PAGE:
cavity is called
pneumothorax
(collapsed lung), and will
make it impossible for the
chest cavity to establish
pressure differences.
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Questions 1-14 page 248

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Respiratory Volume

Tidal Volume- amount of air that is


inhaled and exhaled in a normal
breathing movement
Inspiratory reserve volume- is
additional air that can be taken into the
lungs beyond regular, tidal breathing
Expiratory reserve volume- is
additional air that can be forced out of
the lungs beyond regular, tidal
breathing
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Respiratory Volume

Vital Capacity- The total of all gas that


can be moved into or out of the lungs.
Tidal volume + inspiratory reserve
volume + expiratory reserve volume

Residual Volume- the amount left in


the lungs after a full exhalation. This
residual air keeps the respiratory system
from collapsing in on itself.
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Lung volume

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The Respiratory
System
Mechanics of Breathing

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Pressure

Pressure differences between the


atmosphere and the lungs is what
determines the movement of gases into
and out of the lungs
Atmospheric pressure remains
relatively constant
Pressure in the chest cavity (pleural
pressure) varies
Gas moves from area of high pressure
to area of low pressure
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The Diaphragm

A band of muscles
that separates the
chest cavity from
the digestive cavity

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The Diaphragm
Contraction
When the diaphragm
contracts it flattens
pulling downwards.
This increases the
volume of the lungs,
decreasing plural
pressure.
This allows air to
enter the lungs
(atmospheric
pressure is higher)

Relaxation
Diaphragm returns to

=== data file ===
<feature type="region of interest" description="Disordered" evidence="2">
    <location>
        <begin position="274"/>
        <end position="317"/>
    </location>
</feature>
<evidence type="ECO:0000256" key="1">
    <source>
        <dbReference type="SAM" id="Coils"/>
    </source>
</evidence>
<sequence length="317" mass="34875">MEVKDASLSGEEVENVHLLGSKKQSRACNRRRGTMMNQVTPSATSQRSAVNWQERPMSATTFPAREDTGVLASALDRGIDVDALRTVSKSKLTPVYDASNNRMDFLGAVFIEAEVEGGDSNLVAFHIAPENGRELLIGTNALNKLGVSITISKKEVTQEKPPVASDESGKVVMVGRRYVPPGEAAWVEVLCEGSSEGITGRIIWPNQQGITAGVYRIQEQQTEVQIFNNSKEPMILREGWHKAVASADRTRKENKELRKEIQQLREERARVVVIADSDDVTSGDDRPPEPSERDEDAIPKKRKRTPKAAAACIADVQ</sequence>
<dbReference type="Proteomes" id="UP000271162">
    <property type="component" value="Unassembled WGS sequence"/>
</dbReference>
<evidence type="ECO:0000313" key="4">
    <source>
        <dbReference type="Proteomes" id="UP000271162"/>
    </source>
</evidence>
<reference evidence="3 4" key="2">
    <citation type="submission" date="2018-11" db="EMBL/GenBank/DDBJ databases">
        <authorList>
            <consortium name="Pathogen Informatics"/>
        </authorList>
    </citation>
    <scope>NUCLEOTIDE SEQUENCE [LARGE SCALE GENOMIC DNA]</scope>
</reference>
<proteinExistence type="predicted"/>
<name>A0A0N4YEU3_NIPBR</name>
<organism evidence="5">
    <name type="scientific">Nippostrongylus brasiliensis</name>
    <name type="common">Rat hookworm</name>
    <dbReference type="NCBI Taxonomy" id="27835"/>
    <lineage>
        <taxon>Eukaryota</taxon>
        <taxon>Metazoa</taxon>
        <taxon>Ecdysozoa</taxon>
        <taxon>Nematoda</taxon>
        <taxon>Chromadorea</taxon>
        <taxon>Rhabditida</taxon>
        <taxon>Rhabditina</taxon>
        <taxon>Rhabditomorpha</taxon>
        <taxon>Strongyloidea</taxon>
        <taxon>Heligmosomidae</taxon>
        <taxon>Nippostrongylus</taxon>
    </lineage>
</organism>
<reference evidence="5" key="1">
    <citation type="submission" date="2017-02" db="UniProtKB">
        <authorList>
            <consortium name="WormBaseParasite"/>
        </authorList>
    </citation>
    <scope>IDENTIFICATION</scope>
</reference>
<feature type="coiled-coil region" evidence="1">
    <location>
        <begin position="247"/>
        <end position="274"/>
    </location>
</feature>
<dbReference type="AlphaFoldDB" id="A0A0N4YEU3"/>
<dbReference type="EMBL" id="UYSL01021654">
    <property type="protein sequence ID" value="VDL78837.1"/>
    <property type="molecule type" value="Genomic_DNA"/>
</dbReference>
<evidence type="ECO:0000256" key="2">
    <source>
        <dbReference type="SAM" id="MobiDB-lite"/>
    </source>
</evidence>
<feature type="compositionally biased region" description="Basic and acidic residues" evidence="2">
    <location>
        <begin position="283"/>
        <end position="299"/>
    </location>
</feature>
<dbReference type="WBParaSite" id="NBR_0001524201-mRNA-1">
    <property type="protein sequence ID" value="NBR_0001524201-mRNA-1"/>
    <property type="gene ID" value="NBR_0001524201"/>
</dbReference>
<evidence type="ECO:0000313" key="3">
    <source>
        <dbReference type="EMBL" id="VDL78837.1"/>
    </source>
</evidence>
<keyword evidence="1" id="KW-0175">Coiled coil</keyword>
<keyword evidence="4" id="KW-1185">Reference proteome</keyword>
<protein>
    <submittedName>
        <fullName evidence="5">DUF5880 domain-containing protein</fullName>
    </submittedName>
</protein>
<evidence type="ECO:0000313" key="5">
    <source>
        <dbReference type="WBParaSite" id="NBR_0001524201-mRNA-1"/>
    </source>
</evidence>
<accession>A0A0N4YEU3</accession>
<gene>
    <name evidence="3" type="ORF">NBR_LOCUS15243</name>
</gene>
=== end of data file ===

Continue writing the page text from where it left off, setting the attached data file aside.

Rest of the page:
dome shape due to the
force exerted by the
organs in the abdomen
Chest volume decreases
causing pleural
pressure to increase
Pleural pressure is
greater than
atmospheric pressure
causing air to leave the
lungs
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The Diaphragm

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The Diaphragm and


Breathing

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External Intercostal
muscles

Found between the ribs


A nerve stimulus causes these muscles
to contract
When the muscles contract, the rib
cage moves upward
When the rib cage moves upward this
increases the volume of the lungs,
decreasing pressure and allowing
inhalation
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Internal Intercostal
Muscles

Muscles that pull the rib cage downward


during times of extreme exercise
The downward pulling on the rib cage
increases exhalation
This is important to help rid the body of
excess CO2 produced during exercise
The internal intercostal muscles are not
employed during normal breathing

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Mechanics of Breathing

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The Respiratory
System
Regulation

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Regulation of
Respiration

Regulation
depends
primarily on the
respiratory
control centers
located in the
medulla and
pons of the
brain stem
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Regulation of
Respiration

Breathing is regulated so that the


levels of oxygen, carbon dioxide, and
acid are kept within normal limits
The Phrenic nerve connects the
medulla to the diaphragm
The diaphragm and other muscles of
respiration are voluntary in the sense
that they can be regulated by
messages from the higher brain
centers (I.e. Holding your breath)
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Chemoreceptors

Chemoreceptors are specialized nerve


receptors that are sensitive to specific
chemicals
There are two different types of
chemoreceptors used to regulate breathing:

carbon dioxide (acid) chemoreceptors :


When carbon dioxide dissolves in blood it forms
a weak acid. When acid levels in the blood are
too high, receptors in the medulla oblongata
trigger increased breathing rates.
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Primary Regulatory
System
Carbon Dioxide chemoreceptors
in the medulla oblongata are the
primary regulatory system
When CO2 levels are detected to
be too high, and acceleration of
breathing rate is triggered

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Secondary Regulatory
System

The back up system


consist of Carotid
and Aortic
Bodies:
These receptors
detect low levels of
dissolved oxygen
in the blood, tell the
medulla to increase
breathing rate.
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Secondary Regulatory
System

Eg) Holding your breath (primary and secondary


response)
-CO2 levels rise, O2 levels drop
-High CO2 levels result in high acid level triggering
increase in breathing.
Eg 2)High Altitude (secondary response only)
-CO2 levels in the body remain constant, it is the lower
oxygen levels that initiate increased breathing.
Carbon Monoxide (CO) poisoning occurs when CO out
competes oxygen for binding sites on hemoglobin.
Low O2 in tissue cause the medulla to increase
breathing rates, further increasing CO concentrations.